The biggest problem facing the Federal courts is not the case-load crisis, it is the perennial difficulty in deciding how best to interpret statutes and the Constitution. Posner departs from the traditional canons-of-construction approach. He would urge judges to assume the role of the other, i.e., place themselves in the shoes of the legislators and then decide the case according to how they would have wanted the statute applied. Perhaps this would save us from the practice of ingenuously finding “penumbras” in the law, but it is not certain how it would deter an activist judge from reading equal opportunity as equal results. Then again, Posner readily admits that “no one has discovered how to keep the judges within proper bounds.” Nor has anyone found a way to stop gluttons from reaching for more.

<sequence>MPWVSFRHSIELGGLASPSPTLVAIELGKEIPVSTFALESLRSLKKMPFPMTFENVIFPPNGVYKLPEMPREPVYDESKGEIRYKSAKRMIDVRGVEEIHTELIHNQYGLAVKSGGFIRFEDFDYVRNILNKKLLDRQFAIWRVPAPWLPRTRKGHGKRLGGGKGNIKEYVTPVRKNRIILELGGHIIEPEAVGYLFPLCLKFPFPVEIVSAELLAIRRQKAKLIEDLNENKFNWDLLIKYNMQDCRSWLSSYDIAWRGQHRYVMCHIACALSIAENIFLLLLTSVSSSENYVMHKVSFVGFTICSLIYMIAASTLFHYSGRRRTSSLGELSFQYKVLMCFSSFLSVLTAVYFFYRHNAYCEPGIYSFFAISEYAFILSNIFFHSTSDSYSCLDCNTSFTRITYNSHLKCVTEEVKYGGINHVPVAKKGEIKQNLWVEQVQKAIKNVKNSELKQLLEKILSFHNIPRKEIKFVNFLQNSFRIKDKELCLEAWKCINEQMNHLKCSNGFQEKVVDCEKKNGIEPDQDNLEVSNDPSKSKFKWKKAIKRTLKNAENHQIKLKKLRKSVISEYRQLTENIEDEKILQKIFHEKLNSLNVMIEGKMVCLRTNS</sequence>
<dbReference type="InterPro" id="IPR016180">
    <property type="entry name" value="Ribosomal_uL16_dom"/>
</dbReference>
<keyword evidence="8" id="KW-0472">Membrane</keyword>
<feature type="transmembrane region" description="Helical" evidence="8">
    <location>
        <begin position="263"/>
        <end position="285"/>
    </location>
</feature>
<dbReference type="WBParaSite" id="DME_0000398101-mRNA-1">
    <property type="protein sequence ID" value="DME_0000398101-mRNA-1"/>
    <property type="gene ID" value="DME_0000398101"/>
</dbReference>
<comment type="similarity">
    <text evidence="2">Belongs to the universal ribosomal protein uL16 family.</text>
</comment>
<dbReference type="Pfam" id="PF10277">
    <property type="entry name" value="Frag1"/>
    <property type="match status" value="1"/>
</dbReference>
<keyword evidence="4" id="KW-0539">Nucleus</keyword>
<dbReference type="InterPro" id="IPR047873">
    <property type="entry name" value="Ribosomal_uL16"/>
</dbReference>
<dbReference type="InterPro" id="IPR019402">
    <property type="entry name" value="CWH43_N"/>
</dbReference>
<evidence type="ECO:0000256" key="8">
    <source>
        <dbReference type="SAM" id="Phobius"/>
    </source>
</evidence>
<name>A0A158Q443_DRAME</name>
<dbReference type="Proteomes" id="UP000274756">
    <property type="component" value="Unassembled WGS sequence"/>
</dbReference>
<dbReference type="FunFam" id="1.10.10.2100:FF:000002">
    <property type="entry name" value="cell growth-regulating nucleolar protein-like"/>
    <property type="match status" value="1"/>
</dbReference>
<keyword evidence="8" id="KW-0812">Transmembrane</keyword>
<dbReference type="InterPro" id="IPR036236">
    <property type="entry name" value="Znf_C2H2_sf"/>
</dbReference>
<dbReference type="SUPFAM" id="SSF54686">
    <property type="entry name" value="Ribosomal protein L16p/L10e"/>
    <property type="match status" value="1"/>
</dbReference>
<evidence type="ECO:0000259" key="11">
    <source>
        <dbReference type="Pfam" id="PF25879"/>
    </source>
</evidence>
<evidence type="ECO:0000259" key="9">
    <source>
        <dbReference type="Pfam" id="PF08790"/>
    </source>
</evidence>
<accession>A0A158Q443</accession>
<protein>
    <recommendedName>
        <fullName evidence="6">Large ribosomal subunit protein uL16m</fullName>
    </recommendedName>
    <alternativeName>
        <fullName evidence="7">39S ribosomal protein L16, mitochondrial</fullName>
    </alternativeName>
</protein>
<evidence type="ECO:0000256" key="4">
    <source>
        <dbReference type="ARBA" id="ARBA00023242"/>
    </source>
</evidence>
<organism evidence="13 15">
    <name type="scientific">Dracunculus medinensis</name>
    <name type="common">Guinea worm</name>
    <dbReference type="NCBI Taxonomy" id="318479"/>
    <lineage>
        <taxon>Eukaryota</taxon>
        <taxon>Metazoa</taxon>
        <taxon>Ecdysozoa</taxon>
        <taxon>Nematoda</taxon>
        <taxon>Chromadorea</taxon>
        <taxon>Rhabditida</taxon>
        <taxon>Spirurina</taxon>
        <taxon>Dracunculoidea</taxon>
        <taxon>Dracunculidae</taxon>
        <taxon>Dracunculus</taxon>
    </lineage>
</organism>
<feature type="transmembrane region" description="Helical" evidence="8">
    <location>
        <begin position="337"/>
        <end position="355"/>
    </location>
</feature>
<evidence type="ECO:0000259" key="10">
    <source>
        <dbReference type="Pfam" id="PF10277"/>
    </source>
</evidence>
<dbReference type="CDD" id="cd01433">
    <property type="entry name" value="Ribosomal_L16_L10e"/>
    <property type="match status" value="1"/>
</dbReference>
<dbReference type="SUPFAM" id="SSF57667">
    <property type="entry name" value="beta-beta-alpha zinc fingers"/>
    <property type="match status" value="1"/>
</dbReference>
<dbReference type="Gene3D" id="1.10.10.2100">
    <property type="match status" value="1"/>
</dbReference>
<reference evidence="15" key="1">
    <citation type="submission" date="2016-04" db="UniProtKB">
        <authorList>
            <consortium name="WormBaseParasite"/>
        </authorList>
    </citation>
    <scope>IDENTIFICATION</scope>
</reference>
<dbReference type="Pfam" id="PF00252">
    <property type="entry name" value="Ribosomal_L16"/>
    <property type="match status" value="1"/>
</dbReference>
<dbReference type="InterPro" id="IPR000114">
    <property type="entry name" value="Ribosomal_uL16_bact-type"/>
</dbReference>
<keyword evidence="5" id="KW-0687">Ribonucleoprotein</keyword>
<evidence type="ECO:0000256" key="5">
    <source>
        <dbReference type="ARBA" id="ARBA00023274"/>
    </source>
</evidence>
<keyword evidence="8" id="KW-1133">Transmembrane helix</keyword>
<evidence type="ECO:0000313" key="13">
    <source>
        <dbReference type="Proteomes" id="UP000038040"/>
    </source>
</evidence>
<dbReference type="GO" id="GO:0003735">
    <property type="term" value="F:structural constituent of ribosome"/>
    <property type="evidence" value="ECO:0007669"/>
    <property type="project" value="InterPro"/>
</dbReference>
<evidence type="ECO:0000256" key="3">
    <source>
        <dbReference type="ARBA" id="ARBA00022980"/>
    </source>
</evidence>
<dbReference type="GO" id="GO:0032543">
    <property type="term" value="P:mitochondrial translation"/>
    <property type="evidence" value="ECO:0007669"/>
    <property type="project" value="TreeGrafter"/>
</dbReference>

Judge Posner, as much as Novak, White, and Capaldi, is opposed to a promiscuous reading of human rights. What Richard Morgan calls the “rights industry” has been leading the way, offering an expansive exegesis of individual liberty without a murmur of concern for any attendant responsibilities. Their credo reads “When in doubt, call it a right.” By attempting to maximize freedom, they have corrupted both its meaning and usage. White, Capaldi, Novak, and Posner have provided the guns we need to do battle with this industry. It is time to use them.
[Rights, by Alan R. White (New York: Clarendon Press/Oxford University Press) $19.95]
[Out of Order, by Nicholas Capaldi (Buffalo, NY: Prometheus Books) $17.95]
[Freedom Without Justice, by Michael Novak; Harper & Row; San Francisco]
[The Federal Courts, Richard A. Posner; Harvard University Press; Cambridge, MA]